Why do modules matter? Ultimately, it's about ensuring that the code is understandable, encapsulating functionality and constraining how different parts of the system interact. If any object can interact with any other object, then it's just too difficult for a developer to fully anticipate all side-effects when code is changed. Instead we want to break the app into modules small enough that a developer can understand each module's scope and can reason about its function and responsibility. Moreover, modules must have a stable interface to other modules (even if their implementation changes behind that interface); this will allow those modules to evolve independently of one another. Proper separation of concerns keeps code maintainable over the long term.

In breaking up the application into modules, we should also ensure that the dependencies between modules are in one direction only: the acyclic dependencies principle. We'll talk shortly about how to enforce such constraints; whatever the tooling used to enforce these rules, it must be run as part of CI build pipeline so that any commits that would violate the dependency constraints are rejected.

We should also group code by module so that less stable code depends upon more stable code: the stable dependencies principle. In any given module, all of the classes in that module should have the same rate of change as the other classes in that module. Each module should also only have a single reason to change: the single responsibility principle. If we follow these principles, then the module should end up encapsulating some coherent (nameable) business or technical responsibility. And as developers we will know which module holds the code when we need to change it.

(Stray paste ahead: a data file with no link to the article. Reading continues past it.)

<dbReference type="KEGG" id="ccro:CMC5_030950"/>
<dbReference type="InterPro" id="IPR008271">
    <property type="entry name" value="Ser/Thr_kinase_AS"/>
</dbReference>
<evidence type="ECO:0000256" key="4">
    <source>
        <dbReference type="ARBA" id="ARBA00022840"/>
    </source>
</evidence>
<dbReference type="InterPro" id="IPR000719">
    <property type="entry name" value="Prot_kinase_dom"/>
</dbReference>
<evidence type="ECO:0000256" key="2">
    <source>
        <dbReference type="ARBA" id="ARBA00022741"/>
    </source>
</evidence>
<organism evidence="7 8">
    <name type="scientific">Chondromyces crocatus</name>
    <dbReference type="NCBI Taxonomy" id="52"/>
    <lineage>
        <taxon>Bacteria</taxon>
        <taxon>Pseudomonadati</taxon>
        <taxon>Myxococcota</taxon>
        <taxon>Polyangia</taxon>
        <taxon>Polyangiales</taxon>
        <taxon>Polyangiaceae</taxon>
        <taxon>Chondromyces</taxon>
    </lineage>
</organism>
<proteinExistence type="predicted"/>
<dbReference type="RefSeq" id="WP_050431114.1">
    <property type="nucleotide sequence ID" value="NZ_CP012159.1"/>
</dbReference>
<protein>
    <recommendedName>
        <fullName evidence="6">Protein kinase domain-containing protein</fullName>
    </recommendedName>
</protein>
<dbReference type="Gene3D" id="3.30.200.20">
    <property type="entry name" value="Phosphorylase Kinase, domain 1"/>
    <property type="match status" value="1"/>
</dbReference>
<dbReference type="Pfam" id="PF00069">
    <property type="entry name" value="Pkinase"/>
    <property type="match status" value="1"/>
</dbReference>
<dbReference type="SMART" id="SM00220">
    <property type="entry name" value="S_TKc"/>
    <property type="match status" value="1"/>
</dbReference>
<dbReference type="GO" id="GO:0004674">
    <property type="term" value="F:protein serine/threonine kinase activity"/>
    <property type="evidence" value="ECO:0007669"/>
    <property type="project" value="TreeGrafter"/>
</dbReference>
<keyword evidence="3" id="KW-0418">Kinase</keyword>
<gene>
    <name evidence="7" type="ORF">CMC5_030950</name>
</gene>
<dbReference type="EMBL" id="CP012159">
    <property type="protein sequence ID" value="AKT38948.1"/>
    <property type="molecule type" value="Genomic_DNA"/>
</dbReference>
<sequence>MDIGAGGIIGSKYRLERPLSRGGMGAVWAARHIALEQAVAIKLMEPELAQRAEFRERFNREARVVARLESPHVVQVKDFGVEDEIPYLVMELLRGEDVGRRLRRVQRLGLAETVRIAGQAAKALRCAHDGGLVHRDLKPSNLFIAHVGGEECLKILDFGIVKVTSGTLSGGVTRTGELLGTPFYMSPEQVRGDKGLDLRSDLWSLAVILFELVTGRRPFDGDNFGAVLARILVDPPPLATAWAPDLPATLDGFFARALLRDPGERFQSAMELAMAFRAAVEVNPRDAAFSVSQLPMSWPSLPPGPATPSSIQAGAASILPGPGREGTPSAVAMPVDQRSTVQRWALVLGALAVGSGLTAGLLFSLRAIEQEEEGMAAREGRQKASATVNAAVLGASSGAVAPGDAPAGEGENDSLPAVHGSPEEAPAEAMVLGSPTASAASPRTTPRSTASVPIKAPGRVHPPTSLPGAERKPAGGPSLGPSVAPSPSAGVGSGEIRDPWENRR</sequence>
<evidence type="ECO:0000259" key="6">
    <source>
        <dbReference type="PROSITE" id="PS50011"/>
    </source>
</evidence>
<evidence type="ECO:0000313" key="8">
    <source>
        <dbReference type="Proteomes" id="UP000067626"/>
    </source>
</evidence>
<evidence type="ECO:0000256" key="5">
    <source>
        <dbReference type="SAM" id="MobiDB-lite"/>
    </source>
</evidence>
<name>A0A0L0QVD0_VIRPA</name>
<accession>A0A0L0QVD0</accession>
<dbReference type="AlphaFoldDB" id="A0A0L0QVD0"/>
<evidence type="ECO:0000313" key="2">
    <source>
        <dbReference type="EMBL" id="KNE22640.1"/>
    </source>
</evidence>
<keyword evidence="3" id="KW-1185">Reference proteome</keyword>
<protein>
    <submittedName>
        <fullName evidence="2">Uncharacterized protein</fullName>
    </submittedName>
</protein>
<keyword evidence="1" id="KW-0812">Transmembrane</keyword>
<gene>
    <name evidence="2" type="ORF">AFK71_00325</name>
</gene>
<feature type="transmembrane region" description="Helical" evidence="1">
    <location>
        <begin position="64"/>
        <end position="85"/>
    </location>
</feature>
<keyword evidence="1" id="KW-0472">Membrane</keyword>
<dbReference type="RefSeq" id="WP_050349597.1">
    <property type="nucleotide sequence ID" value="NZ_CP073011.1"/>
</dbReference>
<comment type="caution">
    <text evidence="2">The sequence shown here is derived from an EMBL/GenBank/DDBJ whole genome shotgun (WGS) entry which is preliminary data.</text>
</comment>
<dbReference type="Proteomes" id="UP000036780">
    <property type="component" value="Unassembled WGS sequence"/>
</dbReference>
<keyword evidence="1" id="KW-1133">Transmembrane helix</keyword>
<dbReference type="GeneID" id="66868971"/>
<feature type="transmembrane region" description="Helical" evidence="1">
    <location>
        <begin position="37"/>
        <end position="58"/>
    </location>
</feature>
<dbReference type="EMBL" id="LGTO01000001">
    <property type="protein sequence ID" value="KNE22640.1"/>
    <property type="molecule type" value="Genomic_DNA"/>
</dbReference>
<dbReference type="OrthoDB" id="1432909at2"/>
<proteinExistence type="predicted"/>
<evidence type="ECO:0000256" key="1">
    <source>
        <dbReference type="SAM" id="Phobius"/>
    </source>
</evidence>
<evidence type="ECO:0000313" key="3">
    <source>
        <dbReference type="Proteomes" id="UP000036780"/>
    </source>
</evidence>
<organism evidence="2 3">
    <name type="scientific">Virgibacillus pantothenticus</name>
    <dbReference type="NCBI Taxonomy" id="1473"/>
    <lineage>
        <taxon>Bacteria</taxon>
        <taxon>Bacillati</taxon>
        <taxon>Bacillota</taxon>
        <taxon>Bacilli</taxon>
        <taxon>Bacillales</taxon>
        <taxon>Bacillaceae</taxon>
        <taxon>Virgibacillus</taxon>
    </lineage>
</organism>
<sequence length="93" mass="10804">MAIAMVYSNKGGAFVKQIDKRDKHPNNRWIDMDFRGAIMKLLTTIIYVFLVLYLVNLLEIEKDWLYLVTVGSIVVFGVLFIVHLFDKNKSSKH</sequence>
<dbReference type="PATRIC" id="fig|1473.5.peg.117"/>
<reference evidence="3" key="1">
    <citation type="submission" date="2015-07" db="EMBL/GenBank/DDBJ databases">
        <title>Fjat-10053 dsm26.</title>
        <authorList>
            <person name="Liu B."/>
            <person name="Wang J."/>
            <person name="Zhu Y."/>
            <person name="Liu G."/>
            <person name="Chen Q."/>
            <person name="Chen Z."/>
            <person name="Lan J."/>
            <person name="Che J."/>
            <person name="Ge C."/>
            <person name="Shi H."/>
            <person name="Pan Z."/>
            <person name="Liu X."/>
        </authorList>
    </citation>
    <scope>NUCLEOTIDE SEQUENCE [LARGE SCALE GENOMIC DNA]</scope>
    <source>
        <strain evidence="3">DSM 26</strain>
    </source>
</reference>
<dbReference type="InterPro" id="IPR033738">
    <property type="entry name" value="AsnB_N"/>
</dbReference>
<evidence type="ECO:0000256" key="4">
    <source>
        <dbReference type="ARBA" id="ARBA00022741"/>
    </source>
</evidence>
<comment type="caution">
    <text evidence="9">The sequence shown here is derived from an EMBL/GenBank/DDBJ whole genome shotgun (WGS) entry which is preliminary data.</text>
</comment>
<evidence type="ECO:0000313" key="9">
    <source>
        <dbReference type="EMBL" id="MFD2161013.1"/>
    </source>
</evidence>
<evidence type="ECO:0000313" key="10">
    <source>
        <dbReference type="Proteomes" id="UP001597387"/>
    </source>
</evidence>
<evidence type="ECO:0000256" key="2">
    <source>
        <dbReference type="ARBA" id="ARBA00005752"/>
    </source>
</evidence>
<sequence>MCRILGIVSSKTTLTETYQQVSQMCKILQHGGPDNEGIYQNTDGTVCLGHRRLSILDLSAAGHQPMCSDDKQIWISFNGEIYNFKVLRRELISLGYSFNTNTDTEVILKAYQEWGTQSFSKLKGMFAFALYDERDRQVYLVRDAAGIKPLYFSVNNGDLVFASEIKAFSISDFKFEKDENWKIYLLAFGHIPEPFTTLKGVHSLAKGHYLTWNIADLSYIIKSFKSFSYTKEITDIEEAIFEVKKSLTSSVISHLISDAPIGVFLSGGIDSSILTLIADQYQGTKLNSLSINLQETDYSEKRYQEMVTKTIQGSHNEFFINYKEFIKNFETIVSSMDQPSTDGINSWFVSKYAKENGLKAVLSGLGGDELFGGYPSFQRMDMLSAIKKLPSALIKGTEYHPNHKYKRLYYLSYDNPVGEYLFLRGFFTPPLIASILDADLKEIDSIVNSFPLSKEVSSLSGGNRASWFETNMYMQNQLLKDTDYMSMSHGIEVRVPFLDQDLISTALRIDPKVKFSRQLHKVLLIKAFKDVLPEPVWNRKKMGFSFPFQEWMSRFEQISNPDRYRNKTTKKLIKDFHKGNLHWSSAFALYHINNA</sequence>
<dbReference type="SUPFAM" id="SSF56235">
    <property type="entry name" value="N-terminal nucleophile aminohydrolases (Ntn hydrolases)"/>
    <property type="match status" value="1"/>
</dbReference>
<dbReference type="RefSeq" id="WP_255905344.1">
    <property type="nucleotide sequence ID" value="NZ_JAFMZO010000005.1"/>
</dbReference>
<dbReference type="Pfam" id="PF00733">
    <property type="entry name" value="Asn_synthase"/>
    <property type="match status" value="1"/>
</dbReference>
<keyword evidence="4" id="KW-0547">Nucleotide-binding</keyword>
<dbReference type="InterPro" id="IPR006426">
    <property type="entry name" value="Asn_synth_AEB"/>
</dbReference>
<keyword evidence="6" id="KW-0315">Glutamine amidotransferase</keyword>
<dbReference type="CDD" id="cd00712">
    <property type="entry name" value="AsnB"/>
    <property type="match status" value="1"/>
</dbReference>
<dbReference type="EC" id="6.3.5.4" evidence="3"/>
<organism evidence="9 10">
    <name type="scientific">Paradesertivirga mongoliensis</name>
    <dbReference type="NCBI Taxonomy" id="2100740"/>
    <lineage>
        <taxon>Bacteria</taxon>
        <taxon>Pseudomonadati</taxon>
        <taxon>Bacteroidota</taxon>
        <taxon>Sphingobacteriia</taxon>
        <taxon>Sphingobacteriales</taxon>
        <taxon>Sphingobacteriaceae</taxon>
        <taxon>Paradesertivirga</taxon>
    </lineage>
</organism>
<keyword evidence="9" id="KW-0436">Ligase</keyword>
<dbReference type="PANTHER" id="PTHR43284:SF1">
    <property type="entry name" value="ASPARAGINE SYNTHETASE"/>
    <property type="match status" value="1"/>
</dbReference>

It isn't necessary that the source code of all the modules that make up the application be in a single source code repository; after all, the source code for third party open source modules aren't in your repo. On the other hand, it's also not a good idea to create a separate source code repo for every single module, at least, not in the beginning. Chances are that your idea of the responsibilities of a module will change quite a bit, especially in a complex domain. Moving code out too early on is likely to backfire.

So, when should source code for a module move out to its own repo? One reason is when you think you might want to reuse that module within some other application; such a module then has its own release lifecycle and is versioned independently of any application that might be consuming it. Another reason is traceability, so you can easily identify which parts of your monolith have changed (from release to release). Then, any manual user acceptance testing can focus just on the stuff that's changed. A further more pragmatic reason is to reduce contention on the HEAD of a repo, when too many pushes mean that the CI pipeline can't keep pace. If the codebase can't be built and tested in a reasonable timeframe, then enforcing architectural constraints in CI become impossible, and architectural integrity cannot be ensured.

Technical modules are good candidates for moving out into separate repos, for example auditing, authentication/authorization, email, document (PDF) rendering, scanning and so on. You might also have some standardized business sub-domains, such as notes/comments, communication channels, documents, aliases or communications. Figure 1 shows that how we modularize/deploy functionality makes for a spectrum of choices. We can start off with a feature implemented as part of the core domain (option 1), and then gradually modularize (options 2 and 3) as the responsibilities become clearer. Eventually, we can move out the functionality into its own service, deployed as a separate process (options 4 and 5), the difference being whether interactions between the services is synchronous or asynchronous. If this is done for every feature in the application, we have a "pure" microservices architecture.